The decision to take an interest in storing and displaying your child’s cards is an important one. You see, playing a collectible card game (CCG) involves playing with other people’s cards. By teaching your children how to respect their own cards you will help them learn to respect everyone else’s.

It may seem overwhelming when you think about it. But, overseeing a growing collection can be a fun collaborative process that the whole family can participate in.

It may start with storing everything in something as simple as a shoebox. But, you will eventually outgrow it. The following are a few items that you can purchase that will help take the next step.

3-Ring Binders – Make sure to get hard sided binders. The floppy ones won’t protect the cards as well.

9 Card Pages – These are clear pages that you can slip more valuable cards into so they are protected, but still visible.

Trading Card Boxes – These are cheap, functional boxes that can be used to store bulk cards. It keeps them safe and allows them to be stacked neatly on shelves. (Many of them are plain white so your kids can decorate them with stickers or other drawings!)

Having these tools on hand makes organizing (and protecting) your child’s collection a snap.

There are a number of different philosophies regarding sorting cards, but one of the easiest is to divide the cards into piles by rarity to start with. Some games make this easy by having a colored symbol on the card to represent rarity; others use letters such as “C”(common), “UC” (uncommon), and “R” (rare) right on the card face.

Start by going through all of the cards with your children and piling them up by rarity. This is a great chance to talk about the cards with them. What are their favorites? Why? What do they think of the art? Etc.

Once the cards are sorted into piles you can then put them away. What I will typically do with the rare/and valuable cards is separate them by color or category that makes sense for the game, and insert them into the 9 pocket pages inside my binders. I will then put the less valuable cards in bulk into my boxes. This way I can still access them when I need them, but they aren’t sitting in piles that are just asking to be knocked over. One thing I find useful is to write a description on the card boxes so I know what cards are inside. This helps later when you need to search for particular cards.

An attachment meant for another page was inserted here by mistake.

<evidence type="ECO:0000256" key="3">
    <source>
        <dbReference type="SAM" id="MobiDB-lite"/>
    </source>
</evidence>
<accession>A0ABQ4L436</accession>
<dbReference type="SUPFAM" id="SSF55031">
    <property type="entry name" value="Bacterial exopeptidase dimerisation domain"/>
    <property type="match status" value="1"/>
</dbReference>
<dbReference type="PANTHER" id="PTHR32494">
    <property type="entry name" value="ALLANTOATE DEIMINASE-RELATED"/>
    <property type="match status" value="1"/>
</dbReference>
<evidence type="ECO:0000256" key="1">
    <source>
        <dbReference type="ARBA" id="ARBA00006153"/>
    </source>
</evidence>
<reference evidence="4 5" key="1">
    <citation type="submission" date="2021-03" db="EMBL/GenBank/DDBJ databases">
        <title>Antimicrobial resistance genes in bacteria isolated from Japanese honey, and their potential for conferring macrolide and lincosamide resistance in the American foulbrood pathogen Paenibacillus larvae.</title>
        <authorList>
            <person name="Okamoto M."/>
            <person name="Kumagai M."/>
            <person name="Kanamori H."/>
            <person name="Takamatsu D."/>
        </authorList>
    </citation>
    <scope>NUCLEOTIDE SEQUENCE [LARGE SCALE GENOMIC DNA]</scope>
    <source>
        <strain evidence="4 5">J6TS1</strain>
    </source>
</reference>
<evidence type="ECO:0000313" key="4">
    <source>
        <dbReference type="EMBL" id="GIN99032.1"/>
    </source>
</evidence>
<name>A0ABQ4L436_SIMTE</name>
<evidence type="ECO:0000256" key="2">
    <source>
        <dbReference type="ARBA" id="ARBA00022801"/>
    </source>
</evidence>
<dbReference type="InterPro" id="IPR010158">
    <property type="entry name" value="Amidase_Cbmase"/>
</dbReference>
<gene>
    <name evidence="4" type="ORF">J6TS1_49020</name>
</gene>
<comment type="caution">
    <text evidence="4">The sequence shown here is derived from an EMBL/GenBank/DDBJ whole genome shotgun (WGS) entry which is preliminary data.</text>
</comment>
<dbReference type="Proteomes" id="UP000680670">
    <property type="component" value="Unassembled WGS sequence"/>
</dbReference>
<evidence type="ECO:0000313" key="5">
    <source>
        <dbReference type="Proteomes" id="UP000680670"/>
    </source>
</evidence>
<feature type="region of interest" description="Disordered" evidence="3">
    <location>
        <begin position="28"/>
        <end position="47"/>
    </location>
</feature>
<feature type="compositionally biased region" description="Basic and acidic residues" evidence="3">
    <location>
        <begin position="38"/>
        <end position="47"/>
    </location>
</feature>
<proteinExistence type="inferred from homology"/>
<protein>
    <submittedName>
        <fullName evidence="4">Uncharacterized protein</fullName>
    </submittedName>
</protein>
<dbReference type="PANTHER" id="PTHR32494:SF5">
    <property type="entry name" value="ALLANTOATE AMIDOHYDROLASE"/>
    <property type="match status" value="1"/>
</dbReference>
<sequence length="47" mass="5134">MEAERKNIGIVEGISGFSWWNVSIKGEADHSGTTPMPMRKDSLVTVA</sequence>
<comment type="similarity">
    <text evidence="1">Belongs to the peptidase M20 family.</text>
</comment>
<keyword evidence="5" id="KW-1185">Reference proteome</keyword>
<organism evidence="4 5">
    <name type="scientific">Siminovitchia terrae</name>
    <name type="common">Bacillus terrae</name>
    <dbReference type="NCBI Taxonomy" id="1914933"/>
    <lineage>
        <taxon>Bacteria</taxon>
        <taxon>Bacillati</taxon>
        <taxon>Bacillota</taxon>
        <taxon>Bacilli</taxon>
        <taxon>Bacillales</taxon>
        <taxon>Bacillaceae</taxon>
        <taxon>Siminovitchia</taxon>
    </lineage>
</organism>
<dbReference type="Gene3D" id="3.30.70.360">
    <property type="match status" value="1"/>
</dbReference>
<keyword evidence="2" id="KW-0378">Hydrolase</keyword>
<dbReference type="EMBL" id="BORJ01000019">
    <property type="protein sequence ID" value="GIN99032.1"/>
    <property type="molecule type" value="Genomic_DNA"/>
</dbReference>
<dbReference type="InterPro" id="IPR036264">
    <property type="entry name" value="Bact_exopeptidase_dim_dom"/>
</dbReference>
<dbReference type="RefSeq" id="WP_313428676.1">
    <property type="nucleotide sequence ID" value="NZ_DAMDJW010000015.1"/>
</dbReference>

Of course these are basic tips and ideas on how to make this process easy and fun for everyone involved. If you are interested in more ideas let me know via email (CCG@engagedfamilygaming.com) and I will be happy to help.

Stay Frosty Friends,

Jason Jarusinsky


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By: Jason Jarusinsky, CCG Editor

You may be looking at the title of this column and asking yourself, “What on Earth is a CCG?” We get that question a lot here at Engaged Family Gaming. These games can be a money pit for kids and parents who don’t now how they work. So, we decided to put a regular column in place. 

I will be taking some time to break down the basics, and make the process of getting started much less daunting. 

A collectible card game, or “CCG,” is a game that consists of building a deck of specialized playing cards. These cards are “collected” by purchasing pre-made “starter decks” and blind “booster packs.” The decks will usually include a predetermined number of cards that will vary depending on the specific game. The win condition will vary from game to game, but the goal is usually to deplete your opponent’s life total. For example, in Magic: the Gathering each player begins play with 20 life points. The most basic form of victory is to reduce an opponent’s life total to zero.

There are a lot of different collectible card games (CCGs) out there so it is easy to get bogged down. The best way to get started is to decide on one game you and your family would like to learn and concentrate specifically on that game. Some games are targeted towards different age groups so you will want to keep that in mind when shopping. For example, Pokemon is targeted at a young audiences while Magic: The Gathering is targeted towards a more mature audience. 

Once you have decided on a game, buying cards to start is pretty easy. They can be obtained in a variety of places and are often clearly marked “Starter or Beginner”. Normally they come in simplified versions of the game with everything you need to play, including instructions.

At that point, all you have left to do is sit down with family and friends, read the rules and play through a few hands to get the overall hang of the game. You might even be able to find instructional videos online depending on what game you choose. Most games I have played can be learned within an evening. In almost every case the game takes a few hours to learn, and then the next several years trying to master all the nuances that are contained within. This is one of the greatest lures of collectible card games (CCGs). They are often easy to learn, but challenging to master.

In future articles I will delve into many different games and what you can expect if your child runs up to you at a store holding a few packs with longing in their eyes! As always if you have any questions you can reach me at CCG@engagedfamilygaming.com and will be happy to help you further.

Stay Frosty Friends!

Jason Jarusinsky